Cashiers is nestled on a plateau in the heart of the Blue Ridge Mountains of Western North Carolina. This Plateau is a place one must experience. Cashiers is off the beaten path, a small enclave marked by intimate communities and tucked amid the lands of the Nantahala National Forest and Panthertown Valley National Forest. The entire area could easily be overlooked on a map, from a plane or on a road trip.
Cashiers is located on a plateau near the southern tip of the Appalachian mountains in western North Carolina. Centered around the crossroads of US highways 107 and 64, it is a small village that comes alive with activity in the warmer months when people from all over the south – and beyond – arrive to escape the summer heat and humidity.
Cashiers’ name is said to be derived from the gem mining trade that flourished here in the early 1900s. Miners were paid in cash for the gold and gemstones they found – hence the name “Cashiers,” as well as its pronunciation as “CASH-erz.”
Originally part of the Cherokee Nation’s hunting grounds, the area remained in Cherokee hands until 1819 when they were forcibly cleared from the land and white settlers began to move in.
Colonel John A. Zachary, from Surry County, North Carolina, explored the plateau with his son in 1832. The next year they returned and became the first homesteaders in the area. His son’s house – the Zachary-Tolbert House – was a wedding gift to his bride. It still stands today and is the pride of the Cashiers Historical Society.
The James McKinney family from Pickens, South Carolina, arrived two years later. They kept cattle and horses here through the warm months and they moved the animals to South Carolina for the winter.
Another legend of how Cashiers was named regards James McKinney’s horse. Reportedly McKinney paid quite a lot of money for the stallion so he named it “Cash.” When it came time to herd the family’s animals south for the winter, Cash could not be found and was therefore left behind. Upon the family’s return the following spring, Cash was found alive and well. The McKinneys then began calling the area “Cash’s Valley.”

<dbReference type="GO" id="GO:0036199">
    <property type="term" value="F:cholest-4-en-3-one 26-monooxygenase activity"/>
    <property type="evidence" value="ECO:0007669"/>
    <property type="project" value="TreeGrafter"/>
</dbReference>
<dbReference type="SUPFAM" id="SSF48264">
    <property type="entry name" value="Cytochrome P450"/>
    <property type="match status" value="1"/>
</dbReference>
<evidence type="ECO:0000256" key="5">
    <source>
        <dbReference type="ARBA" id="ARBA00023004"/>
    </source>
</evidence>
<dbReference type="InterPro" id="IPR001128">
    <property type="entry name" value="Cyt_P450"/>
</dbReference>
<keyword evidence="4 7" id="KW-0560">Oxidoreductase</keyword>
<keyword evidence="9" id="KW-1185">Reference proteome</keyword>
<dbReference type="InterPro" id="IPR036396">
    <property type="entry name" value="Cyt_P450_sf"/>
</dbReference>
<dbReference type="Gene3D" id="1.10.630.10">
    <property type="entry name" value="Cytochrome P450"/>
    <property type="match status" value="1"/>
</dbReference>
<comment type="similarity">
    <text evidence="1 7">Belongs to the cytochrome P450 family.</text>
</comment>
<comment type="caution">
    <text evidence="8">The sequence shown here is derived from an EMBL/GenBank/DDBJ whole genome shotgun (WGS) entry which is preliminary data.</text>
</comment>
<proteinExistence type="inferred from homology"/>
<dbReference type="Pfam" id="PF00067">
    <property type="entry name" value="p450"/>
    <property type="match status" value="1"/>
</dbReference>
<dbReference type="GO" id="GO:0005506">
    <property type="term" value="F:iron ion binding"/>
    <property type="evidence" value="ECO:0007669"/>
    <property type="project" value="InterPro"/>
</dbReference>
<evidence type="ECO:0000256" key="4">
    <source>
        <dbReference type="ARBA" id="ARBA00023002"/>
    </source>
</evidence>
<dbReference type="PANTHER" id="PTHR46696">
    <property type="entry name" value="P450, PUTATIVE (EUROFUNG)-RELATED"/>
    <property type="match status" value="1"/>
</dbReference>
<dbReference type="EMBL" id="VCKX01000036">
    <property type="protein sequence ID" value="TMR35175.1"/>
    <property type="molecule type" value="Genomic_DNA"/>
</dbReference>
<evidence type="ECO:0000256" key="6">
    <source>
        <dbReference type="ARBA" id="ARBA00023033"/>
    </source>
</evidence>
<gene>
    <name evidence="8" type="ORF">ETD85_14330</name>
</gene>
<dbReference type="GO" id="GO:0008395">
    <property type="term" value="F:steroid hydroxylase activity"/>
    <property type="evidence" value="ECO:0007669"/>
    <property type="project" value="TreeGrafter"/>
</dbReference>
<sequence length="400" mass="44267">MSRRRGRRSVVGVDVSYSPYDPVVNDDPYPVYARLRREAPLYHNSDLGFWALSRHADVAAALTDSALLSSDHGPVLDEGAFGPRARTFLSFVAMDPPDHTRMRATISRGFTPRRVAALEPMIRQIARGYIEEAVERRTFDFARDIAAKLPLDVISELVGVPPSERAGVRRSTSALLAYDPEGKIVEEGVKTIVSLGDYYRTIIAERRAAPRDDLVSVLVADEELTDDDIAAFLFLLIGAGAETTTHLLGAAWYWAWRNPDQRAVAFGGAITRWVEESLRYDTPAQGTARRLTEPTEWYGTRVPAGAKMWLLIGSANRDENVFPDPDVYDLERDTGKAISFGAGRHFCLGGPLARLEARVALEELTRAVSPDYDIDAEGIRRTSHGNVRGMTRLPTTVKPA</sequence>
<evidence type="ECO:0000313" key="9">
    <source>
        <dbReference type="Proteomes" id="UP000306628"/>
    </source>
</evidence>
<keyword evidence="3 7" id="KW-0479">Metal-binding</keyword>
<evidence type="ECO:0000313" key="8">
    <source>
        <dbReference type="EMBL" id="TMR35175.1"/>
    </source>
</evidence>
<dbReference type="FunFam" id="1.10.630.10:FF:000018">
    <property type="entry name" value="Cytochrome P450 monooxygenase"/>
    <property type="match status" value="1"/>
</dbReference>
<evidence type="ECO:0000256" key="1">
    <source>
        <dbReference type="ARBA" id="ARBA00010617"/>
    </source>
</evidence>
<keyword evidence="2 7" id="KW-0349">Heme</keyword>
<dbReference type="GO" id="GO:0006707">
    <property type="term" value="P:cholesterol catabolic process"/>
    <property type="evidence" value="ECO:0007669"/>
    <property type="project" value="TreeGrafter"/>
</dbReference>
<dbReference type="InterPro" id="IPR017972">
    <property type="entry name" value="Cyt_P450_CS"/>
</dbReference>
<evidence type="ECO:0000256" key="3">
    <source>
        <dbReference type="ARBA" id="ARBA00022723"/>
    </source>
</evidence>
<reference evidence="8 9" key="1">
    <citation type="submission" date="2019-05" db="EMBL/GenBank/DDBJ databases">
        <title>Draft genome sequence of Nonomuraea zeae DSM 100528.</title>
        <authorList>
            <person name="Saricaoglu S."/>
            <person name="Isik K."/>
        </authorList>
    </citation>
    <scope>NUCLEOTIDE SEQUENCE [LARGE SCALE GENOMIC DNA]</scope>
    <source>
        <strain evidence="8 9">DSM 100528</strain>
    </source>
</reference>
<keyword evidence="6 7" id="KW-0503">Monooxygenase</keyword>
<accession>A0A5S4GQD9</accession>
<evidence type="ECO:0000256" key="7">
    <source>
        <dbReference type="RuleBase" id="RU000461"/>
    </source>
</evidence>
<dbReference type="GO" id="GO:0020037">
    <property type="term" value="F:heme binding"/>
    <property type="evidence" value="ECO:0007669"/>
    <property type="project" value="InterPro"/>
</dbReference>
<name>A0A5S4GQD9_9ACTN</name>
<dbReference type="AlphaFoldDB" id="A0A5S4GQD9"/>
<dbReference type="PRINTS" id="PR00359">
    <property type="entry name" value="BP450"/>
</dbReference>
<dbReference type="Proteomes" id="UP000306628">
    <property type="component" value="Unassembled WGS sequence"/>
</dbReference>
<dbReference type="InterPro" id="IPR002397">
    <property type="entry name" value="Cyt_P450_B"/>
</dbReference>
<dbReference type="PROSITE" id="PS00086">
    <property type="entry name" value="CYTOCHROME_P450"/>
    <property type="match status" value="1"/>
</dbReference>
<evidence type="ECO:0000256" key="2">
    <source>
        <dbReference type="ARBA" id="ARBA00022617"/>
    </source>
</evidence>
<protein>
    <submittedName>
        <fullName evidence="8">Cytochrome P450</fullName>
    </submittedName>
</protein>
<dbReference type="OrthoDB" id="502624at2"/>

Because of Cashiers’ location, it remained fairly isolated until the mid 20th century. The Depression-era Civilian Conservation Corps improved the roads through the area and built the Blue Ridge Parkway. Lake Glenville was created to supply electricity for the WWII war effort. The last part of the 20th Century brought even more progress with the addition of numerous resorts and private clubs chock full of amenities, ultimately making Cashiers the premiere destination for generations of families and adventure seekers that we know today.
Cashiers NC Attractions
The Plateau grew in popularity as a summer retreat for the southern gentry to enjoy all of nature’s amenities away from the oppressive southern heat. Popular activities include golf on perfectly manicured courses, fly fishing in the cascading mountain rivers, hiking to vistas that seem to have endless views, and relaxing at a cool elevation of 3,400 – 5,200 feet.
Those who consider Cashiers NC homes for sale do so because they want to get away from the hustle and bustle of their everyday routines. They are driven by the desire to escape the city heat and congestion, to unwind and become one with nature much like their predecessors who traveled here before them. Visitors soon discover the casual sophistication of quiet daily life in this mountain region.
Cashiers NC attractions include world-class golf courses, such as:
- Wade Hampton Golf Club, designed by Tom Fazio and referred to as Fazio’s Masterpiece, has been consistently ranked in the top 20 courses in the United States by Golf Digest magazine since its inception
- Old Edwards Club offers breathtaking views from the crest of the Eastern Continental Divide
- Mountaintop Golf and Lake Club, another Tom Fazio creation, winds seamlessly through the mountain terrain, offering a challenging and strategic course
- Country Club of Sapphire Valley, a George Cobb valley course, is known as the “Gem of Sapphire Valley”